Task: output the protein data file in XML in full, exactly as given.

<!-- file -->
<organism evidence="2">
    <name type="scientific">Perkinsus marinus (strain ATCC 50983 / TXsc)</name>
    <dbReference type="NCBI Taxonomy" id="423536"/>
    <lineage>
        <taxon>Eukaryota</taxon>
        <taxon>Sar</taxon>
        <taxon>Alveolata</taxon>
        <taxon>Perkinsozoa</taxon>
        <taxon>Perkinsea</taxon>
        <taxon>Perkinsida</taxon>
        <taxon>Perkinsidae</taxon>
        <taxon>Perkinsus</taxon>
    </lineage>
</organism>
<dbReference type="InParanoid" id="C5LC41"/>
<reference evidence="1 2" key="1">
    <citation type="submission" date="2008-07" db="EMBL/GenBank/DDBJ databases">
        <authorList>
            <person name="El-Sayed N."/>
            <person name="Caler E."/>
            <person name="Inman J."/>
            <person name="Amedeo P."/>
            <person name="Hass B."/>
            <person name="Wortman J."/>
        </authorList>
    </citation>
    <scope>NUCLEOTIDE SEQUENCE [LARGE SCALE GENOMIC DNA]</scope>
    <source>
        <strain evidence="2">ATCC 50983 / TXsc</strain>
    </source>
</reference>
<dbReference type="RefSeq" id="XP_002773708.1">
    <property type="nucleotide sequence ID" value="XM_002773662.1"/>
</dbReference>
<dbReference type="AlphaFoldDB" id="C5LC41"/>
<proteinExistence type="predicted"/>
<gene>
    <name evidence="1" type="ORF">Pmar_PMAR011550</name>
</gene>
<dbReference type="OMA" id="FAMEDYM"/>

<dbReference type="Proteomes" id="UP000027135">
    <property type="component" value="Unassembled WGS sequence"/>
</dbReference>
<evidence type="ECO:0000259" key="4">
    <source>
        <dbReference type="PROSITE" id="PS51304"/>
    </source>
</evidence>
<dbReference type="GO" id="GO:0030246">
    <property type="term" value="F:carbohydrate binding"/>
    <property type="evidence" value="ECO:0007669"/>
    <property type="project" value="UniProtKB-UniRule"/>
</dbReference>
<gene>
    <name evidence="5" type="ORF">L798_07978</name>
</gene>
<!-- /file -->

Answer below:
<organism evidence="2">
    <name type="scientific">Perkinsus marinus (strain ATCC 50983 / TXsc)</name>
    <dbReference type="NCBI Taxonomy" id="423536"/>
    <lineage>
        <taxon>Eukaryota</taxon>
        <taxon>Sar</taxon>
        <taxon>Alveolata</taxon>
        <taxon>Perkinsozoa</taxon>
        <taxon>Perkinsea</taxon>
        <taxon>Perkinsida</taxon>
        <taxon>Perkinsidae</taxon>
        <taxon>Perkinsus</taxon>
    </lineage>
</organism>
<dbReference type="InParanoid" id="C5LC41"/>
<reference evidence="1 2" key="1">
    <citation type="submission" date="2008-07" db="EMBL/GenBank/DDBJ databases">
        <authorList>
            <person name="El-Sayed N."/>
            <person name="Caler E."/>
            <person name="Inman J."/>
            <person name="Amedeo P."/>
            <person name="Hass B."/>
            <person name="Wortman J."/>
        </authorList>
    </citation>
    <scope>NUCLEOTIDE SEQUENCE [LARGE SCALE GENOMIC DNA]</scope>
    <source>
        <strain evidence="2">ATCC 50983 / TXsc</strain>
    </source>
</reference>
<dbReference type="RefSeq" id="XP_002773708.1">
    <property type="nucleotide sequence ID" value="XM_002773662.1"/>
</dbReference>
<dbReference type="AlphaFoldDB" id="C5LC41"/>
<proteinExistence type="predicted"/>
<gene>
    <name evidence="1" type="ORF">Pmar_PMAR011550</name>
</gene>
<dbReference type="OMA" id="FAMEDYM"/>

<dbReference type="Proteomes" id="UP000027135">
    <property type="component" value="Unassembled WGS sequence"/>
</dbReference>
<evidence type="ECO:0000259" key="4">
    <source>
        <dbReference type="PROSITE" id="PS51304"/>
    </source>
</evidence>
<dbReference type="GO" id="GO:0030246">
    <property type="term" value="F:carbohydrate binding"/>
    <property type="evidence" value="ECO:0007669"/>
    <property type="project" value="UniProtKB-UniRule"/>
</dbReference>
<gene>
    <name evidence="5" type="ORF">L798_07978</name>
</gene>